Airships, which are distinct from blimps by being much more rigid and sounding much less silly, are one of those unusual technologies that has been undergoing a resurgence recently after falling out of favor half a century ago. Airships have potential to be a very practical and cost effective way to move massive amounts of stuff from one place to another place, especially if the another place is low on infrastructure and has a reasonable amount of patience.
Lockheed Martin’s Skunk Works has been developing a particular kind of airship called a hybrid airship, which uses a combination of aerodynamics and lifting gas to get airborne, for the last decade or so. The P-791 technology demonstrator first flew in 2006, and a company called Hybrid Enterprises is taking Lockheed’s airship technology to commercialization. Their LMH-1 will be able to carry over 20,000 kilograms of whatever you want, along with 19 passengers, up to 2,500 kilometers, and it’s going to be a real thing: Hybrid Airships recently closed a US $480 million contract to built 12 of them for cargo delivery.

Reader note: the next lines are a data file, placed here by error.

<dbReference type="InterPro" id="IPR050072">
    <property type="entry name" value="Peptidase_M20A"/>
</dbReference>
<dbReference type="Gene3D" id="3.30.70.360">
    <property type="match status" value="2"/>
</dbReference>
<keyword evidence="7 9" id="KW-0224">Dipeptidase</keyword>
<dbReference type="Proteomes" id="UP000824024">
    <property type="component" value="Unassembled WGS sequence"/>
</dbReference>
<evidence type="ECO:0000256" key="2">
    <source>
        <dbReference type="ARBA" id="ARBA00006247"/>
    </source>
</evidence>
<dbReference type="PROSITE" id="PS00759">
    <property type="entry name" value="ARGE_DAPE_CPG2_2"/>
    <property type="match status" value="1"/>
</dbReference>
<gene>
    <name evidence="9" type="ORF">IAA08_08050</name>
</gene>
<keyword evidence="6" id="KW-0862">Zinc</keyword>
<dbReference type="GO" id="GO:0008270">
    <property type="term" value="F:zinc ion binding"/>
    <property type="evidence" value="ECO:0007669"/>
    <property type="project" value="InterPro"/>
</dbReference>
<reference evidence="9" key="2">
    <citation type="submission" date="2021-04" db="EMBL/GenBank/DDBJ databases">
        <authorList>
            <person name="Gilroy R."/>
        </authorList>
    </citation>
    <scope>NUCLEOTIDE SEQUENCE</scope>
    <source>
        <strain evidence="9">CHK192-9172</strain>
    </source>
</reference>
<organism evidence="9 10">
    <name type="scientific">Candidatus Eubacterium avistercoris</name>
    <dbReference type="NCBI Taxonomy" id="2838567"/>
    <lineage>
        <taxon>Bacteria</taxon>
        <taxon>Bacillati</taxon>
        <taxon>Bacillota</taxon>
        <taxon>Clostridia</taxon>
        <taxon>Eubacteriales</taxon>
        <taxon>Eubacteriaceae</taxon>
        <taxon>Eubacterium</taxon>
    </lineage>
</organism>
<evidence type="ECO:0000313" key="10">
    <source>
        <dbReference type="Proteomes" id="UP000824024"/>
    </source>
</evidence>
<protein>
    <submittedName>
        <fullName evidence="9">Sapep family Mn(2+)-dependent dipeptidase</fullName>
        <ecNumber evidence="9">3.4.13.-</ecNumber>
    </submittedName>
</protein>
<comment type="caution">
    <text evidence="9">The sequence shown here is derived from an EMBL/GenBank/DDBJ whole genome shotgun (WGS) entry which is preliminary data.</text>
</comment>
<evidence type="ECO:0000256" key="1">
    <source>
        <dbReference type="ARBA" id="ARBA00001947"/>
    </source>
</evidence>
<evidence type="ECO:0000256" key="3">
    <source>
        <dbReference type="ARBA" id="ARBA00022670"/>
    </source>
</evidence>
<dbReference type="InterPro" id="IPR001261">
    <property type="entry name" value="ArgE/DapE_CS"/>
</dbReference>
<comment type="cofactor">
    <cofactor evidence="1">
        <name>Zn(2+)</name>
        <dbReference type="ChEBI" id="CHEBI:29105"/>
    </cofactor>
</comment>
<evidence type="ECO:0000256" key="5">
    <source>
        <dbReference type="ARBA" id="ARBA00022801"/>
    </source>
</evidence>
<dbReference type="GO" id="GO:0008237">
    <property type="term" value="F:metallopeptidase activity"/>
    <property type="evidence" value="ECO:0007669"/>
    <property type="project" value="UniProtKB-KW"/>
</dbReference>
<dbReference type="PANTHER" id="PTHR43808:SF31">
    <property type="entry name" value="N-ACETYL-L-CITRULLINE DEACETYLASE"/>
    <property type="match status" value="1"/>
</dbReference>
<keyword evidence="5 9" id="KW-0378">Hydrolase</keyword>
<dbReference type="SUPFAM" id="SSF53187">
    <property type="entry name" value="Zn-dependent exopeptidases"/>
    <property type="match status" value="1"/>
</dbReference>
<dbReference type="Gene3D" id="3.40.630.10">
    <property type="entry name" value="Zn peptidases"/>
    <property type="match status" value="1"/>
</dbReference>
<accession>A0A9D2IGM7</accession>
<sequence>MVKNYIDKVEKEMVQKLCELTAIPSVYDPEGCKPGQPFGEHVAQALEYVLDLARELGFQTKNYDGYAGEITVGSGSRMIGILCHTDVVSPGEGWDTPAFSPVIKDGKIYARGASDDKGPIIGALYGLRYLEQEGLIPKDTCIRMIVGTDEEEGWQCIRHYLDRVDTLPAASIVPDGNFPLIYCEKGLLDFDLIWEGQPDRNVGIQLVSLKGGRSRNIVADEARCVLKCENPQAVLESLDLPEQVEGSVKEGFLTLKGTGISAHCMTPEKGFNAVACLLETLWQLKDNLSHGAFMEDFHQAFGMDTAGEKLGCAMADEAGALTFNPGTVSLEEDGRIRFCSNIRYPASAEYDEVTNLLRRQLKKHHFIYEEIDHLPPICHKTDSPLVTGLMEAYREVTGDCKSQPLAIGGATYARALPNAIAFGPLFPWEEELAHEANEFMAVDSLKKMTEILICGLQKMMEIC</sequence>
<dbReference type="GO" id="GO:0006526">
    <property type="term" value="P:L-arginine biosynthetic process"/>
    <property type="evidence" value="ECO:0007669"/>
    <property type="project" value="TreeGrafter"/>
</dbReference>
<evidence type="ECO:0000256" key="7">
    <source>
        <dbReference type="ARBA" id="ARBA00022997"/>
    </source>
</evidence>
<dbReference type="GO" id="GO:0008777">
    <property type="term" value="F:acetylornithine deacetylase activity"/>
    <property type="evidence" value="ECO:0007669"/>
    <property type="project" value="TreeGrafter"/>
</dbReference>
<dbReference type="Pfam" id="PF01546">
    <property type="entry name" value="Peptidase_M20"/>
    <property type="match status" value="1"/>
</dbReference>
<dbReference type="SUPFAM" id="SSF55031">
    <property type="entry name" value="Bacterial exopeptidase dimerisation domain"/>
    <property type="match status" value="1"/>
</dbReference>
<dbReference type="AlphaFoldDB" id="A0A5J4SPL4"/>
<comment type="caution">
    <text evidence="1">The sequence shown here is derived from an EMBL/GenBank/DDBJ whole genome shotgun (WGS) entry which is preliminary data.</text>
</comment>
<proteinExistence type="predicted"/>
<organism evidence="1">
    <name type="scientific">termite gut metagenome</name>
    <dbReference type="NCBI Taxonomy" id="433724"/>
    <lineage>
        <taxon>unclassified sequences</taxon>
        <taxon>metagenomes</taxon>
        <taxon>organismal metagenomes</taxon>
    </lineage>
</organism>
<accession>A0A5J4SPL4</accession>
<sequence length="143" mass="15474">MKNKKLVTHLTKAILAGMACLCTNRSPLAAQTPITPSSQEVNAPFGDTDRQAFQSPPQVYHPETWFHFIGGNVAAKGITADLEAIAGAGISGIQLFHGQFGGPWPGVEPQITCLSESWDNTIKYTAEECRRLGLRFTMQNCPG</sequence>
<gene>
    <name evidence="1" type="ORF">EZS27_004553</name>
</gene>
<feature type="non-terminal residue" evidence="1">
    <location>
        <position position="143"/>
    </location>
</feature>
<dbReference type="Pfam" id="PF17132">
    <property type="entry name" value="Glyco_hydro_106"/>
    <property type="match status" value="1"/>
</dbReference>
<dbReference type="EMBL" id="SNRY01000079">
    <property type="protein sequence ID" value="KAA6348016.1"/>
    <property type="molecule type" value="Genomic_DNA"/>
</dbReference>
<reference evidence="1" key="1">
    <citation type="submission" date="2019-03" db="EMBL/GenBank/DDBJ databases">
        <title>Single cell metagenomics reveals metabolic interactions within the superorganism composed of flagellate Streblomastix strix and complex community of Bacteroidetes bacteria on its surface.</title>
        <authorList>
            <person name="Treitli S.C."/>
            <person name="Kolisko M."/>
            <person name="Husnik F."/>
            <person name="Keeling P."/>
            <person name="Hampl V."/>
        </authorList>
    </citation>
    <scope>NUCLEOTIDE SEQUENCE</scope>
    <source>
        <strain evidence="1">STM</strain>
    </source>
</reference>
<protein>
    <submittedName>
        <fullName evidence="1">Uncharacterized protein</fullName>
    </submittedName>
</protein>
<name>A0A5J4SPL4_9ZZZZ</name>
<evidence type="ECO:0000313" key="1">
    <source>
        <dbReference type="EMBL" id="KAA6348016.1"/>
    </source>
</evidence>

As part of the construction and ongoing maintenance of an airship, it’s important to inspect the envelope (the chubby bit that holds all the helium) for tiny holes that, over time, can have a significant impact on the airship’s ability to fly. The traditional way to do this involves humans, and like most things involving humans, it’s an expensive and time consuming process. To help out, Lockheed Martin has developed “Self-Propelled Instruments for Damage Evaluation and Repair,” or SPIDERs, which are teams of robots that can inspect airship skins for holes as well as representing one of the less ludicrous robot acronyms that we’ve seen recently.
For details on SPIDER, we spoke with hybrid airship engineer Ben Szpak about where the idea came from, how the robot works, and what their plans are for the future.